# naive bayes

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## Introduction

**Naive bayes** model based on a strong assumption that the features are **conditionally independent** given the class label. Since this assumption is rarely when it is true, this model termed as **naive**. However, even this assumption is not satisfied the model still works very well (Kevin.P murphy 2012). Using this assumption we can define the class conditionall density as the product of one dimensional densities.

\[p(X|y=c,\theta)=\prod_{j=1}^Dp(x_j|y=c,\theta_{jc})\]

The possible one dimensional density for each feature depends on the type of the feature:

- For real_valued features we can make use of gaussion distribution:

\[p(X|y=c,\theta)=\prod_{j=1}^D\mathcal N(\mu_{jc}|y=c,\sigma_{jc}^2)\]

- For binary feature we can use bernouli distribution:

\[p(X|y=c,\theta)=\prod_{j=1}^DBer(x_j|\mu_{jc})\]

- For categorical feature we can make use of multinouli distribution:

\[p(X|y=c,\theta)=\prod_{j=1}^DCat(x_j|\mu_{jc})\]

For data that has features of different types we can use a mixture product of the above distributions, and this is what we will do in this paper.

## Data preparation

The data that we will use here is uploaded from kaggle website, which is about heart disease. let us start by calling the packages needed and the data, then we give an appropriate name to the first column

library(tidyverse) library(caret) mydata<-read.csv("heart.csv",header = TRUE) names(mydata)[1]<-"age" glimpse(mydata) ## Observations: 303 ## Variables: 14 ## $ age <int> 63, 37, 41, 56, 57, 57, 56, 44, 52, 57, 54, 48, 49, 64, 58... ## $ sex <int> 1, 1, 0, 1, 0, 1, 0, 1, 1, 1, 1, 0, 1, 1, 0, 0, 0, 0, 1, 0... ## $ cp <int> 3, 2, 1, 1, 0, 0, 1, 1, 2, 2, 0, 2, 1, 3, 3, 2, 2, 3, 0, 3... ## $ trestbps <int> 145, 130, 130, 120, 120, 140, 140, 120, 172, 150, 140, 130... ## $ chol <int> 233, 250, 204, 236, 354, 192, 294, 263, 199, 168, 239, 275... ## $ fbs <int> 1, 0, 0, 0, 0, 0, 0, 0, 1, 0, 0, 0, 0, 0, 1, 0, 0, 0, 0, 0... ## $ restecg <int> 0, 1, 0, 1, 1, 1, 0, 1, 1, 1, 1, 1, 1, 0, 0, 1, 1, 1, 1, 1... ## $ thalach <int> 150, 187, 172, 178, 163, 148, 153, 173, 162, 174, 160, 139... ## $ exang <int> 0, 0, 0, 0, 1, 0, 0, 0, 0, 0, 0, 0, 0, 1, 0, 0, 0, 0, 0, 0... ## $ oldpeak <dbl> 2.3, 3.5, 1.4, 0.8, 0.6, 0.4, 1.3, 0.0, 0.5, 1.6, 1.2, 0.2... ## $ slope <int> 0, 0, 2, 2, 2, 1, 1, 2, 2, 2, 2, 2, 2, 1, 2, 1, 2, 0, 2, 2... ## $ ca <int> 0, 0, 0, 0, 0, 0, 0, 0, 0, 0, 0, 0, 0, 0, 0, 0, 0, 0, 0, 2... ## $ thal <int> 1, 2, 2, 2, 2, 1, 2, 3, 3, 2, 2, 2, 2, 2, 2, 2, 2, 2, 2, 2... ## $ target <int> 1, 1, 1, 1, 1, 1, 1, 1, 1, 1, 1, 1, 1, 1, 1, 1, 1, 1, 1, 1...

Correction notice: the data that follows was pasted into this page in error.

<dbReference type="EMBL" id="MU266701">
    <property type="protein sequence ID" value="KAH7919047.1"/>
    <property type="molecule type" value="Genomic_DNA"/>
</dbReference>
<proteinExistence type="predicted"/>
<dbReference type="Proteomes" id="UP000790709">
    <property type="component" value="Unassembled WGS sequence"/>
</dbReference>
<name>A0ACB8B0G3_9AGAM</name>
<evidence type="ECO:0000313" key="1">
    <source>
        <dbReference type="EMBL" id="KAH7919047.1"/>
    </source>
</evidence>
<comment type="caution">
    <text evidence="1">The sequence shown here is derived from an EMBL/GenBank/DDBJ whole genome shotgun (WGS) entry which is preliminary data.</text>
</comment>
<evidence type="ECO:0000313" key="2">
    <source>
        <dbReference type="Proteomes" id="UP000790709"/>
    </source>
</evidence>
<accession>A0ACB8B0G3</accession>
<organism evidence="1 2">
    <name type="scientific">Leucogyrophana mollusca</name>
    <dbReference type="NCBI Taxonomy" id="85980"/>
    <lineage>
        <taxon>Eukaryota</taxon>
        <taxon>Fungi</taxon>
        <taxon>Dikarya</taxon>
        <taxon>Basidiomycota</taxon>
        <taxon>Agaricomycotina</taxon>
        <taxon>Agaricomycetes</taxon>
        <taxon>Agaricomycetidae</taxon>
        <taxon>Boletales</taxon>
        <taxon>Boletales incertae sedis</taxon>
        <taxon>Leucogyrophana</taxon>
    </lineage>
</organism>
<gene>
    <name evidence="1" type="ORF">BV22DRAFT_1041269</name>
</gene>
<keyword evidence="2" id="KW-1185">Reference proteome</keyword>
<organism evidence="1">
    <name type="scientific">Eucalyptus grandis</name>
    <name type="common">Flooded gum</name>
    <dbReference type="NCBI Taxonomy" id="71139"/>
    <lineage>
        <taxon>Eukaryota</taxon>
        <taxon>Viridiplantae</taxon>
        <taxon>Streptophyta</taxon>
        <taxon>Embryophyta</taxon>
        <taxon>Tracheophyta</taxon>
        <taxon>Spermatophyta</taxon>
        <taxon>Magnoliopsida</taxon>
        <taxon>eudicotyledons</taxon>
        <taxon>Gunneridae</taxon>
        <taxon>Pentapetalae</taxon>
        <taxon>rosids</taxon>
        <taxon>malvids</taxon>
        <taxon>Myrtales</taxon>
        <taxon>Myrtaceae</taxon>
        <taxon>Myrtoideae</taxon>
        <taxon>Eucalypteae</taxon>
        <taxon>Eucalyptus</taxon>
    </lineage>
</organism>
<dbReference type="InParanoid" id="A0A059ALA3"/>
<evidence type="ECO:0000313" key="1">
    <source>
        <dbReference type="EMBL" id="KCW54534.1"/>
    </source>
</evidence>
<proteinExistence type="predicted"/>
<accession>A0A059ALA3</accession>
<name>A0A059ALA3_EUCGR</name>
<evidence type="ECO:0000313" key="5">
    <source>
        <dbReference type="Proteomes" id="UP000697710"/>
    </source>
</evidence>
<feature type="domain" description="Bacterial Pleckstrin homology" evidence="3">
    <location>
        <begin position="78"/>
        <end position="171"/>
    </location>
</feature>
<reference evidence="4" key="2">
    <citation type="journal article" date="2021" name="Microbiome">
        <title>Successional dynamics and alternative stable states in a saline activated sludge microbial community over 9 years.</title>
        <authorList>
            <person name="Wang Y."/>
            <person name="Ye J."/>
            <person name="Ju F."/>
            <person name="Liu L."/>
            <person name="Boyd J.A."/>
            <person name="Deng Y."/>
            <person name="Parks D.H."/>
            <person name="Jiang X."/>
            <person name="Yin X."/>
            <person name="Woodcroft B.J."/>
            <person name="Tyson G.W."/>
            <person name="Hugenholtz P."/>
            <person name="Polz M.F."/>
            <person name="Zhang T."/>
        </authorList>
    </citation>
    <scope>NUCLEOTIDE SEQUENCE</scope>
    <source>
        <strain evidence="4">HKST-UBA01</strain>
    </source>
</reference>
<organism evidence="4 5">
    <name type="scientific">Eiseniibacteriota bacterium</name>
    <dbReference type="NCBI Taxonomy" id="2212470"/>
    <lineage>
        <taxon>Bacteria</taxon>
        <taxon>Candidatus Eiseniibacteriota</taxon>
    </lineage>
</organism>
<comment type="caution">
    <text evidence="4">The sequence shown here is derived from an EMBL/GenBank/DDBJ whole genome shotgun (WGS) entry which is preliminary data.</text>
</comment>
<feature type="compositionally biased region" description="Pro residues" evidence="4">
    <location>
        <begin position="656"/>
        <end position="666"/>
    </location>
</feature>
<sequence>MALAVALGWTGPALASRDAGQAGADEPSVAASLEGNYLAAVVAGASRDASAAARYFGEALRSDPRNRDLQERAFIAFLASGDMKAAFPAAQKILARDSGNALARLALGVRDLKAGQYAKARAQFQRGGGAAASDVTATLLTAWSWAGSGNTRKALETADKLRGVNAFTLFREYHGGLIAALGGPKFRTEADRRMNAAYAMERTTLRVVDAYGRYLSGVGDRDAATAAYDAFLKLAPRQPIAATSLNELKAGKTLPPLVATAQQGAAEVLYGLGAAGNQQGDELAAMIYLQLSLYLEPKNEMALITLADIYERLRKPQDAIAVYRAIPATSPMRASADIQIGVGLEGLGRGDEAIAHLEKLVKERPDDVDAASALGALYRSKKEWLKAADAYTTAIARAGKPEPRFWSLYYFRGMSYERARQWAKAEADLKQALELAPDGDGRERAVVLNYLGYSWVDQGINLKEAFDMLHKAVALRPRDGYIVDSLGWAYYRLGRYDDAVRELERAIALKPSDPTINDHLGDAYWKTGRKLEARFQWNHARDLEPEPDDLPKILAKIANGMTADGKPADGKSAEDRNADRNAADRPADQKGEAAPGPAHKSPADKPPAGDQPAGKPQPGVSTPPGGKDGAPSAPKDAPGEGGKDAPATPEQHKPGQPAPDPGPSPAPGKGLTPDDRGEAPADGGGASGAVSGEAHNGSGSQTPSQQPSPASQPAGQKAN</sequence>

the **target** variable indicates whether a patient has the disease or not based on the following features:

- age.
- sex: 1=male,0=female
- cp : chest pain type.
- trestbps : resting blood pressure.
- chol: serum cholestoral.
- fbs : fasting blood sugar.
- restecg : resting electrocardiographic results.
- thalach : maximum heart rate achieved
- exang : exercise induced angina.
- oldpeak : ST depression induced by exercise relative to rest.
- slope : the slope of the peak exercise ST segment.
- ca : number of major vessels colored by flourosopy.
- thal : it is not well defined from the data source.
- target: have heart disease or not.

The most intuitive thing by which we start our analysis is by getting the summary of this data to check the range, the five quantiles, and the existance or not of missing values for each feature.

summary(mydata) ## age sex cp trestbps ## Min. :29.00 Min. :0.0000 Min. :0.000 Min. : 94.0 ## 1st Qu.:47.50 1st Qu.:0.0000 1st Qu.:0.000 1st Qu.:120.0 ## Median :55.00 Median :1.0000 Median :1.000 Median :130.0 ## Mean :54.37 Mean :0.6832 Mean :0.967 Mean :131.6 ## 3rd Qu.:61.00 3rd Qu.:1.0000 3rd Qu.:2.000 3rd Qu.:140.0 ## Max. :77.00 Max. :1.0000 Max. :3.000 Max. :200.0 ## chol fbs restecg thalach ## Min. :126.0 Min. :0.0000 Min. :0.0000 Min. : 71.0 ## 1st Qu.:211.0 1st Qu.:0.0000 1st Qu.:0.0000 1st Qu.:133.5 ## Median :240.0 Median :0.0000 Median :1.0000 Median :153.0 ## Mean :246.3 Mean :0.1485 Mean :0.5281 Mean :149.6 ## 3rd Qu.:274.5 3rd Qu.:0.0000 3rd Qu.:1.0000 3rd Qu.:166.0 ## Max. :564.0 Max. :1.0000 Max. :2.0000 Max. :202.0 ## exang oldpeak slope ca ## Min. :0.0000 Min. :0.00 Min. :0.000 Min. :0.0000 ## 1st Qu.:0.0000 1st Qu.:0.00 1st Qu.:1.000 1st Qu.:0.0000 ## Median :0.0000 Median :0.80 Median :1.000 Median :0.0000 ## Mean :0.3267 Mean :1.04 Mean :1.399 Mean :0.7294 ## 3rd Qu.:1.0000 3rd Qu.:1.60 3rd Qu.:2.000 3rd Qu.:1.0000 ## Max. :1.0000 Max. :6.20 Max. :2.000 Max. :4.0000 ## thal target ## Min. :0.000 Min. :0.0000 ## 1st Qu.:2.000 1st Qu.:0.0000 ## Median :2.000 Median :1.0000 ## Mean :2.314 Mean :0.5446 ## 3rd Qu.:3.000 3rd Qu.:1.0000 ## Max. :3.000 Max. :1.0000